December 2015 Edition

National pediatrics agency recommends raising smoking age to 21

As we know, teenage use of tobacco has declined steadily since the truth about its harmful effects has been coming out (1970's). However, health experts say it still remains an important public health problem. The growth of e-cigarettes has many doctors and public health officials concerned.

The push is on, based on the recommendation of the American Academy of Pediatrics, to raise the minimum age to buy tobacco products (including e-cigarettes) from 18 to 21 in many states, including Florida.

The report gives recommendations including greater federal regulation, higher prices and more comprehensive no-smoking zones and a ban on flavored products. The idea is to get kids past 21 years old. Studies show that they are much less likely to start if we can get them through school smoke-free.

While some may think it will cause a loss in revenue to raise the minimum age, think about the gains in health benefits we get from that same action.

Read the rest of this story here.

Tobacco Prevention Training Graduation

With the holidays just around the corner, it is a great time to make headway on the course. Procrastination will only delay the inevitable. We now have over a dozen graduates from one of the two courses online. Will you be next? The sooner you deliver the prevention message, the sooner more students will make the right choice with tobacco use.

Vaping Shows Higher Amount of Nicotine

Just recently, the US Food and Drug Administration (FDA) approved the sale of eight new smokeless tobacco products, which are thought to be a less-toxic option for tobacco users.

It turns out, those who use smokeless tobacco are exposed to almost the same or even higher levels of nicotine and NNK, a cancer-causing chemical in tobacco products, as compared to cigarette smokers, according to a new study from the US government, Reutersreported.

Check out the whole story with more on the study here.


The results of the analysis showed that the level of cotinine, which is a marker for nicotine exposure, was about 180 nanograms per milliliter (ng/ml) for those who are into smokeless tobacco and just 0.043 ng/ml for those who do not smoke. Meanwhile, those people who use both smokeless tobacco and cigarettes register the highest level at 184 ng/ml.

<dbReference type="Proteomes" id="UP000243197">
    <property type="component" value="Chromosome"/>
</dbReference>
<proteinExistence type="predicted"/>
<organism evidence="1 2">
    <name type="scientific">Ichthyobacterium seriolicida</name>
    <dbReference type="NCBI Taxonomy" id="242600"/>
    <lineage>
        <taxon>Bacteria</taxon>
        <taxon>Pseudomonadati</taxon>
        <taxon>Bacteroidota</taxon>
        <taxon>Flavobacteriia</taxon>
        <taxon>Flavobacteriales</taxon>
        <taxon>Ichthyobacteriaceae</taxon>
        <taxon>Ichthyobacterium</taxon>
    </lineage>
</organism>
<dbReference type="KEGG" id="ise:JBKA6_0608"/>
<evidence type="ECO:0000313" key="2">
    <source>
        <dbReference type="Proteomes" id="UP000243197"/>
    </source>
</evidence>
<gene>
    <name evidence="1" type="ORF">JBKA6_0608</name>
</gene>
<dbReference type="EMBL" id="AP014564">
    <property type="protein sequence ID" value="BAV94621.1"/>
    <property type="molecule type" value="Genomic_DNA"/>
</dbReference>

"It's not uncommon for people to use smokeless tobacco as an alternative to cigarettes in an attempt to wean themselves off smoking," said Dr. Frank Leone, who is director of the University of Pennsylvania's Comprehensive Smoking Treatment Program in Philadelphia. "There are much safer ways to substitute sources of nicotine." He also mentioned that patches, gum and inhalers are all types of alternative nicotine sources.

Charter Schools Participate

This year's annual Charter School Conference (FCSC) in Orlando was well attended, with our booth receiving a gratifying number of visitors. Attendees were surprised to hear that they were also entitled to take one of our courses for professional development at no charge. The biggest surprise came when they watched the slide show and were presented with some of the chilling facts about teens and tobacco use. Remember, 90% of all long-term smokers started between the ages of 12-18. If we all work to educate our kids, and get them through high school without smoking, odds are pretty good that they will never start.

We want to welcome all of our Charter School participants and hope to see all of our students make the right choice about tobacco use.

HUD Secretary Julián Castro

Read the whole article here

HUD proposes smoking ban in public housing, citing dangers of secondhand smoke

The government is seeking to ban smoking in all of the nation’s 1.2 million public housing units, the latest step in a decades-long crackdown on tobacco products that help kill hundreds of thousands of Americans each year.

“We have a responsibility to protect public housing residents from the harmful effects of secondhand smoke, especially the elderly and children who suffer from asthma and other respiratory diseases,” HUD Secretary Julián Castro said in a statement announcing the measure. “This proposed rule will help improve the health of more than 760,000 children and help public housing agencies save $153 million every year in healthcare, repairs and preventable fires.”

District Conferences

The Tobacco Prevention Training program is looking to reach more educators throughout Florida. We are already at major state-wide conferences promoting tobacco prevention, but we know that many remote areas don't get the chance to attend major conferences, instead sending representatives with good intentions of getting the word back to their schools. In an attempt to let educators throughout the state know of the opportunity to earn 30 or 60 professional development points toward re-certification, we are looking for local conferences where we can promote Tobacco Prevention. If you know of a great local conference that may benefit from having our program as a sponsor, and/or where we could present and promote the course, please let us know. Together we can help students make better choices regarding tobacco use in Florida.

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